Saturday, October 3, 2009

Ideas Become Law

The legislator's idea is part one. The spark for the idea may derive from the member's personal experience, a request from the executive branch or a local government agency, the advocacy of a public interest group, the information provided by a lobbyist, or an e-mail or telephone call from a constituent. The spark might come from a matter in the news or from a member's conversation with a legislator from another jurisdiction.

Next, the member will take the idea to the legislative staff for assistance in turning the idea into a law. The legislator's communication of the "legislative idea" to the bill drafter is the beginning of the legislative drafting process. 

All communications between drafter and sponsor are confidential and privileged. The law writer is charged to understand fully the member's aim and the subject matter involved. This is Law Writer's favorite part of the process. 

The legislator is entrusted under the constitution with making law. That trust is placed by thousands of voters. It is a privilege for a law writer to take on the responsibility of assisting the sponsor to craft the best law to effectuate the member's solemn intent. No brag. Just fact. Law writing is a very unique vocation.

A bill is more than the sum of its parts.  For the record, the basic elements of a bill include:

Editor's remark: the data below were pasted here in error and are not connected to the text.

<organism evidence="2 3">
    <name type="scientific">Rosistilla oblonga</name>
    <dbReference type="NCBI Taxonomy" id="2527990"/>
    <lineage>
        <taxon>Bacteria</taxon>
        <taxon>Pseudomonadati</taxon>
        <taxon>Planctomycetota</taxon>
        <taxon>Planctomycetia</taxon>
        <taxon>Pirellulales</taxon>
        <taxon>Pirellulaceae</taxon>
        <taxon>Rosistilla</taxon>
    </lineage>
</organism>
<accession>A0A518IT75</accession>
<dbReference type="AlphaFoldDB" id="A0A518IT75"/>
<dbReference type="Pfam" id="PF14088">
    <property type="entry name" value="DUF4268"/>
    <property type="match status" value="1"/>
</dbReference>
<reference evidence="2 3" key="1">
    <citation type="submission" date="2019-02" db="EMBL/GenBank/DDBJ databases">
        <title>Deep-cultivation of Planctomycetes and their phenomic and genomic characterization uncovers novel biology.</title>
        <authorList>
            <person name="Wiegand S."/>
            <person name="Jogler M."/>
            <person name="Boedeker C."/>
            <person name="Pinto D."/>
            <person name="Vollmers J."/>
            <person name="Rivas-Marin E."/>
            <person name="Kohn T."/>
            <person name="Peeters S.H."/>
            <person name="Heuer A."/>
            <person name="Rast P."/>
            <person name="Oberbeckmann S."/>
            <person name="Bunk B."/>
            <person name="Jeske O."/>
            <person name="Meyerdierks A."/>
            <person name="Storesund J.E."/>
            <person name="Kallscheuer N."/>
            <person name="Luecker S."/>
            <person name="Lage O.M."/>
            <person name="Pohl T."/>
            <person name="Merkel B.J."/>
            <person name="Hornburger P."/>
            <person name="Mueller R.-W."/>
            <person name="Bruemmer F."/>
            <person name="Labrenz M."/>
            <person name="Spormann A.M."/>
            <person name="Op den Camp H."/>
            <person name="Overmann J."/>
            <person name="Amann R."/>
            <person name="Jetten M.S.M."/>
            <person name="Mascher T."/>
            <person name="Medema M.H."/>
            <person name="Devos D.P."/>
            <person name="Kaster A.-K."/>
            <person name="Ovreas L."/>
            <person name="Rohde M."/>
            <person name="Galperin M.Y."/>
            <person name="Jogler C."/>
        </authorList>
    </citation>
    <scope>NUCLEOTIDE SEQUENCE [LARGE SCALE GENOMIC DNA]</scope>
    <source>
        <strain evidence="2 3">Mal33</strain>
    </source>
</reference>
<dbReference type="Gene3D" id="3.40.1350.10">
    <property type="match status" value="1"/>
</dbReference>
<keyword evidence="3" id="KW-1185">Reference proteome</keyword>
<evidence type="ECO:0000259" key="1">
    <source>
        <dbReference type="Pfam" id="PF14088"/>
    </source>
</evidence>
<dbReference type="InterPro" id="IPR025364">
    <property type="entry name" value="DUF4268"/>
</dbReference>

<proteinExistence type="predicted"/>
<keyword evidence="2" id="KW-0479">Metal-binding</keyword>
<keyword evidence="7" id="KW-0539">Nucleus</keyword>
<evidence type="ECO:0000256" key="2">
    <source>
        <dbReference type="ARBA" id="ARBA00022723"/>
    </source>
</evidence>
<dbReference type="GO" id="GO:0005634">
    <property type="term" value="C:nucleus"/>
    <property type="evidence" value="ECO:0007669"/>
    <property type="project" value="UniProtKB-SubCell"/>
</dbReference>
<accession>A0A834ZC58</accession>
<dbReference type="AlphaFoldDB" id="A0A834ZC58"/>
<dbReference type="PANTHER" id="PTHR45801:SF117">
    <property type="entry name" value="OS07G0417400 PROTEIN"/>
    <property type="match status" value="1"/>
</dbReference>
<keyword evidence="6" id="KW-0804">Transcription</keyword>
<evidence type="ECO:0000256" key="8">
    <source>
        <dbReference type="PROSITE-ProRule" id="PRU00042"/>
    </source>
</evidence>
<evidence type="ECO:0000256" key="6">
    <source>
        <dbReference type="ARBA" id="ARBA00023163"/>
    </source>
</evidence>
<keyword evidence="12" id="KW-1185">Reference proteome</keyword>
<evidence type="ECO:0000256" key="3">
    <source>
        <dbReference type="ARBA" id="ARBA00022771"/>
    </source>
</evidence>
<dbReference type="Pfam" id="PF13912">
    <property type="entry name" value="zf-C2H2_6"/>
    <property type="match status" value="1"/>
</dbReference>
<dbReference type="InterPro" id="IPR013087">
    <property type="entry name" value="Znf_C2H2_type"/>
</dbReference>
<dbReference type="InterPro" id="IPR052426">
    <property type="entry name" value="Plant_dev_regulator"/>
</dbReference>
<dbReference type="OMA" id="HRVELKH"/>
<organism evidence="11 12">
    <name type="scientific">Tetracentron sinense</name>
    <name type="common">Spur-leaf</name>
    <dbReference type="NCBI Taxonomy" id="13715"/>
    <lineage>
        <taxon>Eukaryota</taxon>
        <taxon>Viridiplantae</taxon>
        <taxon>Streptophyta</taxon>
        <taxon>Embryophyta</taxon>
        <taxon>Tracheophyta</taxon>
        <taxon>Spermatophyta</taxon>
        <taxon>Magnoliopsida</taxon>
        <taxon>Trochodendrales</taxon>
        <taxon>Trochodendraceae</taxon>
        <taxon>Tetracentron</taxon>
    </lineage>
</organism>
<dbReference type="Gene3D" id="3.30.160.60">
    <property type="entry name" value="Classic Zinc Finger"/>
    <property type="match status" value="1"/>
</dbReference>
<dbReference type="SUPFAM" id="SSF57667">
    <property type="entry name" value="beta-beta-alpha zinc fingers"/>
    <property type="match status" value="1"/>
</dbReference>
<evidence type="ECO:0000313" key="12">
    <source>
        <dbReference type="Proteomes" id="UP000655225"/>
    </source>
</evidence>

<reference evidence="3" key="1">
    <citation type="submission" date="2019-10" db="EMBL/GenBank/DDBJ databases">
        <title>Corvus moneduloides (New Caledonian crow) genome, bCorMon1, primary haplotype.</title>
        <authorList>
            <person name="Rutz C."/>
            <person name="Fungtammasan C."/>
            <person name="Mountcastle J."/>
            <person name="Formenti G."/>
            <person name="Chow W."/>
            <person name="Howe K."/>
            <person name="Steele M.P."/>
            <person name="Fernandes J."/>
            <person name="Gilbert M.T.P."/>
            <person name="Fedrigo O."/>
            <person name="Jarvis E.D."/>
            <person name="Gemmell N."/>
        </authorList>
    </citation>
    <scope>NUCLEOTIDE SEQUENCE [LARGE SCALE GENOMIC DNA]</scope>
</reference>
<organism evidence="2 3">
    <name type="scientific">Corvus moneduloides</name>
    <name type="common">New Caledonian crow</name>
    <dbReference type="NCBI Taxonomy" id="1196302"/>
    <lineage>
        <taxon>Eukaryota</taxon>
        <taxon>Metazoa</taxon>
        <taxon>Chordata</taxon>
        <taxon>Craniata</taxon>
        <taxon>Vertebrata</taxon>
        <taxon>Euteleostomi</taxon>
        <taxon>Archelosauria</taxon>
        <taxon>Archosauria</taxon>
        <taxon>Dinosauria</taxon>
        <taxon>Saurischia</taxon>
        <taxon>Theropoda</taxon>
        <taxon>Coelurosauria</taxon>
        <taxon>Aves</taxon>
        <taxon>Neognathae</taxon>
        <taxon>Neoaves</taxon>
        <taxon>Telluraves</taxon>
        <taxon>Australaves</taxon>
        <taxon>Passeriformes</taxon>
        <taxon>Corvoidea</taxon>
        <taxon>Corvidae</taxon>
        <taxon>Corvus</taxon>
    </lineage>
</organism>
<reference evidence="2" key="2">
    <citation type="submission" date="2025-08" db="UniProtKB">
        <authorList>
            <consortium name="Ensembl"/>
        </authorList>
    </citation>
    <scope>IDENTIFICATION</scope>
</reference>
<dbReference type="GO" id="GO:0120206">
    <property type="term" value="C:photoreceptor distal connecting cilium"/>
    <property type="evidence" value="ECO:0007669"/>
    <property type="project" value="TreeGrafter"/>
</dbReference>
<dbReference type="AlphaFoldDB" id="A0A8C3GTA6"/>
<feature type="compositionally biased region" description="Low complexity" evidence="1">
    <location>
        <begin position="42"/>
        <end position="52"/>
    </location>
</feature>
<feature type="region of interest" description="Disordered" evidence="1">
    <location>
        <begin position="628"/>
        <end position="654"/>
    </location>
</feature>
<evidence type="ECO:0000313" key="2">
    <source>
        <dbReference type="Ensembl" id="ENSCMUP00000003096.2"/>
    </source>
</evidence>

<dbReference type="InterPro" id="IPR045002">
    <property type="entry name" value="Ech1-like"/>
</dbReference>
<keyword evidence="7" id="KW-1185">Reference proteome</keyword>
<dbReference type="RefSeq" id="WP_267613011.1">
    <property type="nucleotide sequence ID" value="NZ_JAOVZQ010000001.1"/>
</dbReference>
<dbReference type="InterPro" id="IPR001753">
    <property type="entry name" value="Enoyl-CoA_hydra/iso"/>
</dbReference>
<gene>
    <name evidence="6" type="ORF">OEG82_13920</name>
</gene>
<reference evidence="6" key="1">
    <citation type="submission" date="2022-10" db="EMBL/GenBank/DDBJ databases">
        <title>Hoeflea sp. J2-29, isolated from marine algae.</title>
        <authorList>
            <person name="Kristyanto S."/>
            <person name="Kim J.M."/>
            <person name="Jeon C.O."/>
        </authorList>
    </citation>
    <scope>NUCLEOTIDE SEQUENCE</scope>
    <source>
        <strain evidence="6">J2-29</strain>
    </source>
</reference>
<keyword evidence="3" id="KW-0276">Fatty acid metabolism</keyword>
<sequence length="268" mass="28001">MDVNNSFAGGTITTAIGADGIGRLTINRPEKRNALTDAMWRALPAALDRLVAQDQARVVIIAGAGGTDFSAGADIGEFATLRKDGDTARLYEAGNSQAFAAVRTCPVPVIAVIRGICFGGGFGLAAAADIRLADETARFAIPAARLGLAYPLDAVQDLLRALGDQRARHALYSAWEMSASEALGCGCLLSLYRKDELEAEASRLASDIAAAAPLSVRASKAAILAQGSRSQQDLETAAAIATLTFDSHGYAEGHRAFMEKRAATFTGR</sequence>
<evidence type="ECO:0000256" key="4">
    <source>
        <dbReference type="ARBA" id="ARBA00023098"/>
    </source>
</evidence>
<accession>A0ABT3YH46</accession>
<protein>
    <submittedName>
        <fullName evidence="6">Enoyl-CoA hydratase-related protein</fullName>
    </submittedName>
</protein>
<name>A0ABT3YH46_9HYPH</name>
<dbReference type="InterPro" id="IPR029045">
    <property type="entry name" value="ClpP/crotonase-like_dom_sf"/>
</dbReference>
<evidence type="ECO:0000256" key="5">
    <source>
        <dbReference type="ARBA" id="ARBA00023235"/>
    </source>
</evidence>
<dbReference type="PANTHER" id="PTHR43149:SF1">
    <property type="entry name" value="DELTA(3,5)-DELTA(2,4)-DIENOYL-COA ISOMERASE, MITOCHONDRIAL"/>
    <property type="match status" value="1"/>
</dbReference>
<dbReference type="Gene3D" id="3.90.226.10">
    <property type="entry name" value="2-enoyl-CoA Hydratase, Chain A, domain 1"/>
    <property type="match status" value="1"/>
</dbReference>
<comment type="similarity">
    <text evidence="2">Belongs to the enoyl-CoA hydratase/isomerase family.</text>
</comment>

Bill Number - Each bill will have a number that also includes an identifier of the chamber from which it comes. Of course, if one is in Nebraska, there is only one chamber in its unicameral legislature. The rest of the states are bicameral.

Sponsor(s) - Their names appear on the bill in North Carolina and most other jurisdictions.

Long Title - Depending on the jurisdiction, the long title gives pertinent detail in brief about what the bill does.

Short Title - More like a "nickname" or very brief way to reference the legislation.


Enacting Clause - Very special lead in language at the beginning of a bill that puts the people on notice that "The General Assembly enacts . . ." or some similar phrase. Generally required by the state constitution to make an bill into law in order to declare the source from which the law claims to derive its authority. To put it another way, a bill cannot be enacted unless it contains an enacting clause.

Sections - A bill may add new law, amend existing law, or repeal existing law. Each of these functions will appear in one or more sections of a bill. Each section of a bill bears a numbered or lettered designation and each section must be uniquely designated. Each legislature has its own rules as to how sections are designated. A law writer must follow those rules.

Applicability - A section that defines who or what the law applies to. Sometimes, an applicability clauses resolves constitutional issues or merely prevents undue confusion.


Effective Date - Every bill must have an effective date section. That section itself should take effect on the earliest effective date in the act. Common sense. But when bills get lengthy and are amended numerous times with new and revised sections, it is possible to err in this regard. A law writer must pay attention to such things.

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